Missionaries in Crisis – Sr Marie Catherine
‘When I saw the poverty in the villages, I cried for nights on end’, says Sister Marie Catherine Kingbo. Mother Marie Catherine, as her sisters call her, came from Senegal to Maradi, a village in Niger, West Africa, in 2006. It was here, on the edge of the desert, where she founded the ‘Servants of Christ’ congregation, the first Christian community in this predominantly Muslim country.
Niger is one of the poorest countries in the world. The West-African monsoon used to bring rain from May to October. But it’s become increasingly rare. Famine and drought mean that over 2.4 million, including 800,000 children, are starving and vulnerable, and there are no improvements in sight.
Women and girls endure the lion’s share, mostly due to child marriage which can see girls of ten or… twelve being married to men old enough to be their grandfathers, and female genital mutilation, a cruel, centuries-old tradition, still widespread in Niger. It is nearly always carried out on young girls, some time between infancy and adolescence. It has no health benefits, it only causes harm.
But there is hope
Sister Marie Catherine Kingbo and her fellow sisters fight not only poverty and drought, but these inhumane, and degrading practices that are a violation of human rights. In fact, much of their endless work is dedicated to the empowerment of girls and women.
Each day the sisters rise at 5:30 am, starting with morning prayer and meditation. After breakfast, they leave their community to tend to their countless social initiatives and projects; which includes a school, nursery, health and feeding centre, and catechesis with the villagers.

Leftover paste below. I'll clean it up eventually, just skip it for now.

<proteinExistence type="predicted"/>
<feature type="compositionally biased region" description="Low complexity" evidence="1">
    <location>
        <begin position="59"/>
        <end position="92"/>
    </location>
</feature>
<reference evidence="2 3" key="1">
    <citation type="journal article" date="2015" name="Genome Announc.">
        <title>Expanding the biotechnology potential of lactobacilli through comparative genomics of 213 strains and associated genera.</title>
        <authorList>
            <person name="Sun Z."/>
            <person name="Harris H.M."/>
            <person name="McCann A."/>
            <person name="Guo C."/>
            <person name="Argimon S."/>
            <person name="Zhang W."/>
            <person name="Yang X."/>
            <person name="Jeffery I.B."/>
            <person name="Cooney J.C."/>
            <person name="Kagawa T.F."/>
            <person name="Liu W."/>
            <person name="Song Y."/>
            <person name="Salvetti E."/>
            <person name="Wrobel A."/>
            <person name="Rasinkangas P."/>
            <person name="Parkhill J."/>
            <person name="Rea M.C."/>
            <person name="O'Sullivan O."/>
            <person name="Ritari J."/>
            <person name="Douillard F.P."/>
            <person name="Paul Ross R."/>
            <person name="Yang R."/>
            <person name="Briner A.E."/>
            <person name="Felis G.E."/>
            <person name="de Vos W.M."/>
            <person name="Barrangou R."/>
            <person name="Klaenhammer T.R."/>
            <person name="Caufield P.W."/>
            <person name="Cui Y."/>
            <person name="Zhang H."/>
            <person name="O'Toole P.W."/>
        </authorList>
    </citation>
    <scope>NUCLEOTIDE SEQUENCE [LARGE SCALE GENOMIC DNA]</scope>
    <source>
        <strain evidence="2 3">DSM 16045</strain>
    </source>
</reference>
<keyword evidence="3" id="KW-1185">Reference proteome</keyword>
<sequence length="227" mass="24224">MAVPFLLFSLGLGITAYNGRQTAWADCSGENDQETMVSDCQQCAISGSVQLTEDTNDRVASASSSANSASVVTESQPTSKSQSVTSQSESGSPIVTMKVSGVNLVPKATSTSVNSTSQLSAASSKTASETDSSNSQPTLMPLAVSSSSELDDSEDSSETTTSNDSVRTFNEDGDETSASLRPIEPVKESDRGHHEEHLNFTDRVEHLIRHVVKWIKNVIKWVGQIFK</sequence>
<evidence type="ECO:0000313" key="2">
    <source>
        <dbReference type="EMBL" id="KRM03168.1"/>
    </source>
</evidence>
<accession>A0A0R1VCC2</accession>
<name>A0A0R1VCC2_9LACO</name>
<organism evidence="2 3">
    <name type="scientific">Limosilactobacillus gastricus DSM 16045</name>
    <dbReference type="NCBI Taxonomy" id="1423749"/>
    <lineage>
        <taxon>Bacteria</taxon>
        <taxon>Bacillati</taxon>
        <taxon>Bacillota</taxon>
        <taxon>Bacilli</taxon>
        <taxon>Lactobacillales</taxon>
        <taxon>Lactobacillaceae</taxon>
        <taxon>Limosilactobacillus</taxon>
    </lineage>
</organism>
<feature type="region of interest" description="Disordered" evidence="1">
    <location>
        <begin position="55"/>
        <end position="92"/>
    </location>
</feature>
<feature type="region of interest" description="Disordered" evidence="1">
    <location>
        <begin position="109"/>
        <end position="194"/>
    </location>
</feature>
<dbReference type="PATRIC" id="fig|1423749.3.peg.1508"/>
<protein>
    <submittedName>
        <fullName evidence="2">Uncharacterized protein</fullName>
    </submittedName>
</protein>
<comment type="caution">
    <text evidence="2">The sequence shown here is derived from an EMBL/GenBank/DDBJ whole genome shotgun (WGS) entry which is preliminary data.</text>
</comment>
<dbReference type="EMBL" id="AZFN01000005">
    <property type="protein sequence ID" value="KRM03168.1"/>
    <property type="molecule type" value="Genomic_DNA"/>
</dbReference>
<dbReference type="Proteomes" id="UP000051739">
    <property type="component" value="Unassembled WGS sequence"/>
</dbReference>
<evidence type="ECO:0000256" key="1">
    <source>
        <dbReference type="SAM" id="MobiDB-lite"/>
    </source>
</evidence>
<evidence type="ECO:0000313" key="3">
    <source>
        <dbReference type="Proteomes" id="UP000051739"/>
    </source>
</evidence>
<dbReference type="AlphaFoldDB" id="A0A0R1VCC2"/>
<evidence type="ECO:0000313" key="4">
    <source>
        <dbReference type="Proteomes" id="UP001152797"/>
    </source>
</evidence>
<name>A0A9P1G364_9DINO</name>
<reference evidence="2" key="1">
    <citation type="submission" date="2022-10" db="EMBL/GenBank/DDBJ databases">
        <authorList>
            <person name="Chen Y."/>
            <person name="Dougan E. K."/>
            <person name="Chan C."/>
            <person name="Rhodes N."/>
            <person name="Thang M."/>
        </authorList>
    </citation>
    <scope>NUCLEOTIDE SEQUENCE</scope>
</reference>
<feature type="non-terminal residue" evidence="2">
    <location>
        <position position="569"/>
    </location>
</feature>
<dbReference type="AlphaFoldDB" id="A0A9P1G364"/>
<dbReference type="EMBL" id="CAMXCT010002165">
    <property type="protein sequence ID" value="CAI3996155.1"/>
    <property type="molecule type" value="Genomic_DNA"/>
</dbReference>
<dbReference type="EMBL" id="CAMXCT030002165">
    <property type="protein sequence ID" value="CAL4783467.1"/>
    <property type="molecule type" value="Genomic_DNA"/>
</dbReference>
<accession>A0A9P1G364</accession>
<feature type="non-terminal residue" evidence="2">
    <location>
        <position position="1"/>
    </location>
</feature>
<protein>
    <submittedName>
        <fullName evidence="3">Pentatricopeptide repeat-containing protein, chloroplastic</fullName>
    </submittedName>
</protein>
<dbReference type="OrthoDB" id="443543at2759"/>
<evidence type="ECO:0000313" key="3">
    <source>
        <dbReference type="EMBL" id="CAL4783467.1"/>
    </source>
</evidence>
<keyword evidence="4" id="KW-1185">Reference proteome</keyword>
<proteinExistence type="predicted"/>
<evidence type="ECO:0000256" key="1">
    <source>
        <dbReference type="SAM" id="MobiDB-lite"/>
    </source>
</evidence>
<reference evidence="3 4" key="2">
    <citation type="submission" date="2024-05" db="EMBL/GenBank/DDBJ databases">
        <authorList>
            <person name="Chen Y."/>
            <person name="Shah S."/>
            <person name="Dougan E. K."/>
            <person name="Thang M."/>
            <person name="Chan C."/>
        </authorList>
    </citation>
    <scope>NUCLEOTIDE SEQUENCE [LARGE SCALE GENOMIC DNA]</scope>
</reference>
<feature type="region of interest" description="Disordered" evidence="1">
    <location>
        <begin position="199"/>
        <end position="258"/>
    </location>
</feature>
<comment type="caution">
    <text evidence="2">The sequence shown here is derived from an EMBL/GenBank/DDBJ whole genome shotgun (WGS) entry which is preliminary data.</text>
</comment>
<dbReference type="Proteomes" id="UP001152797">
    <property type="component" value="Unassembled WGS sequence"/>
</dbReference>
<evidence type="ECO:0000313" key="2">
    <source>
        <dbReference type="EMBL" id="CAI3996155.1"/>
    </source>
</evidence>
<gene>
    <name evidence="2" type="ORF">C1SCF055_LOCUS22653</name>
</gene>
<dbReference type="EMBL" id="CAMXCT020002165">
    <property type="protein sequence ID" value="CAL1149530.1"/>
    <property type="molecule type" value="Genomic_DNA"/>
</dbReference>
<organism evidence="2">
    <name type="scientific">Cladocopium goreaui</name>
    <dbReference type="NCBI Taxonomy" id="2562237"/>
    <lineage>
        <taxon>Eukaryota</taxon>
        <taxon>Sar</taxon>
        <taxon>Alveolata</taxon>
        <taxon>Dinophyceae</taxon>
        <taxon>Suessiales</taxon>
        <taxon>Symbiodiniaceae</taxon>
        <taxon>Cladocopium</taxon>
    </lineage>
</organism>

Their community gardens and craft workshops give local people the tools they need to tackle hunger and poverty. Hygiene programmes show women how to make soap and the simple precautions needed to prevent the spread of malaria, cholera and now COVID-19. Their feeding centre allows maize to be distributed to those families who need it the most. While their school offers girls and boys the key to a better future – an education. It is only towards evening that the sisters come together again to pray the rosary or adoration.
Against the odds
Regardless of serving in a mostly male-dominated Muslim society, the sisters have still managed to gain the respect of Imams (Muslim religious leaders), village chiefs and the Sultan. Their work is not concerned with converting Muslims to Christianity, they simply, ‘want to know the people and show them the tenderness of the Lord’, says Sr Félicité, a fellow sister of Marie Catherine.
Sister Marie Catherine is a champion of inter-religious dialogue. By opening channels of conversation among village elders and Imams, she is achieving incredible possibilities for village girls, many of whom are now allowed to attend her school.
They need your help
But why should you care about overseas missionaries, when we ourselves are in such challenging times? The truth is underdeveloped countries like Niger simply can’t handle the devastating implications of COVID-19. However we may be suffering, just spare a thought for the men, women and children from the communities served by Sister Marie Catherine. These people are already forced to survive alongside endless hardships – political conflict, violence, drought, extreme poverty, malnutrition and diseases.
However, Sister Marie Catherine remains hopeful, ‘the symbol of our congregation is a large cross in a little boat. Our community is young and small’, explains Mother Marie Catherine ‘but our devotion and trust in God is great. Our little boat is not easily rocked, even by big waves!’